A firefox extension is an installable enhancement to the browser’s functionality and add features to the application or allows existing features to be modified. Since Selenium IDE is a Firefox extension you get it by downloading and installing the firefox extension. Oh and installing extensions does require you to restart firefox so just keep that in mind before you go any further.
1. Go to OpenQA
2. Click the firefox extensions link under the download bullet of the latest version. This will pop up a box and a button should appear briefly that says “Install Now”. Click on that.
3. This will pop up a box and install the extension. Once its finished click the button on the bottom right corner that says “Restart Firefox”.
How do I run/use the Selenium IDE?
The folks over at OpenQA already did a nice movie so you can go watch that to get the basics.
How do I run a script that I recorded in Firefox against Internet Explorer?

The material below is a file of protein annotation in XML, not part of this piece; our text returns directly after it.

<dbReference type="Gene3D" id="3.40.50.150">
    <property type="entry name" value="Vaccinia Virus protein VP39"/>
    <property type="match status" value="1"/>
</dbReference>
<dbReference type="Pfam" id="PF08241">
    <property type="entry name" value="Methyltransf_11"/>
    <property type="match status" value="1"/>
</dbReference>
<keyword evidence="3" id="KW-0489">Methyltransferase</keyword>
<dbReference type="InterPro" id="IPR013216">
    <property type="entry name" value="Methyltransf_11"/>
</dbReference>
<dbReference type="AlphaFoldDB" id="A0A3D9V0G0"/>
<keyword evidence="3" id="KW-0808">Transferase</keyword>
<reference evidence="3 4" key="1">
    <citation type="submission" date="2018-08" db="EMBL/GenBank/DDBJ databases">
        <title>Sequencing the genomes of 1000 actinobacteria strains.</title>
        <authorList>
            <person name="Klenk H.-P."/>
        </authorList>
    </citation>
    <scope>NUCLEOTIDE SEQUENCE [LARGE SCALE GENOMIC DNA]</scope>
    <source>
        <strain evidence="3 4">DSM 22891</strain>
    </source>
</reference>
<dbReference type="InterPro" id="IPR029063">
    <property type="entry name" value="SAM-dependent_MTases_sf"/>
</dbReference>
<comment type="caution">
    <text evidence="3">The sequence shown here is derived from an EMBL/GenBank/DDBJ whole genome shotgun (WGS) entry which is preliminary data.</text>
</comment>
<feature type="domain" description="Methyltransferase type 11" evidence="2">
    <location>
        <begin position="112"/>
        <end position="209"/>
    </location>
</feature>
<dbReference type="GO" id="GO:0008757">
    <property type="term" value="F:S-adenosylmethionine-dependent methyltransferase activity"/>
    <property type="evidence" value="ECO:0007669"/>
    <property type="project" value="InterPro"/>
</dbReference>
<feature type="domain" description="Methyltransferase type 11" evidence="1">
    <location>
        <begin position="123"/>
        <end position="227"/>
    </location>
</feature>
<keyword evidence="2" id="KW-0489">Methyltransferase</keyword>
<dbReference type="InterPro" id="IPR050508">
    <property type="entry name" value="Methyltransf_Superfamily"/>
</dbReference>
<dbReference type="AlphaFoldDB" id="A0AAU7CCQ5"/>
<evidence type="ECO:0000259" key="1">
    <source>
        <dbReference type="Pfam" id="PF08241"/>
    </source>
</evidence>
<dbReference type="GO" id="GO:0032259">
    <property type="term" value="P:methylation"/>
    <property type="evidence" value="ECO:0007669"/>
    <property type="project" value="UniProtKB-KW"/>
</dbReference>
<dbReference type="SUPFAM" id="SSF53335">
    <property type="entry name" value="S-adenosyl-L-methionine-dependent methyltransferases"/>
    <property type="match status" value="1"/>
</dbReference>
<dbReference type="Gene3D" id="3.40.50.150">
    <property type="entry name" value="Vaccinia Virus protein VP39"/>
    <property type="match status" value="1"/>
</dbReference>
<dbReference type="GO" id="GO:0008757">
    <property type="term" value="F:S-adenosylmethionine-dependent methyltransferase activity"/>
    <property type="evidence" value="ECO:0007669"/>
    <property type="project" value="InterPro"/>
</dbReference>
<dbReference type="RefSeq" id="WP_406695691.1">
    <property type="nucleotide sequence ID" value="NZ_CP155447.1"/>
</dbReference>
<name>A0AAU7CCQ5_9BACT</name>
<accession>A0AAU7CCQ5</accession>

You would need to install Selenium Core or Selenium RC in order to be able to do this. Selenium Core has to be run on the same webserver as the application you are trying to test. So this probably won’t work for non-developer types who don’t have access to what is put on the webserver. If that is the case then you might want to look into using Selenium RC.For information on using and setting up Selenium Core take a look Here and for using Selenium RC look Here.
What is the difference between run, walk, and step?
The only difference between run and walk is that run is faster. They behave exactly the same way. Step on the other requires you to actually push the blue downward right angle arrow key to continue to the next step. When you use Run and Walk with breakpoints the pause button will turn into a pause/resume button. In order to keep going to the next breakpoint just hit the pause/resume button. If you hit play again from a breakpoint or from any command it will start the script over from the beginning.
How do I use breakpoints?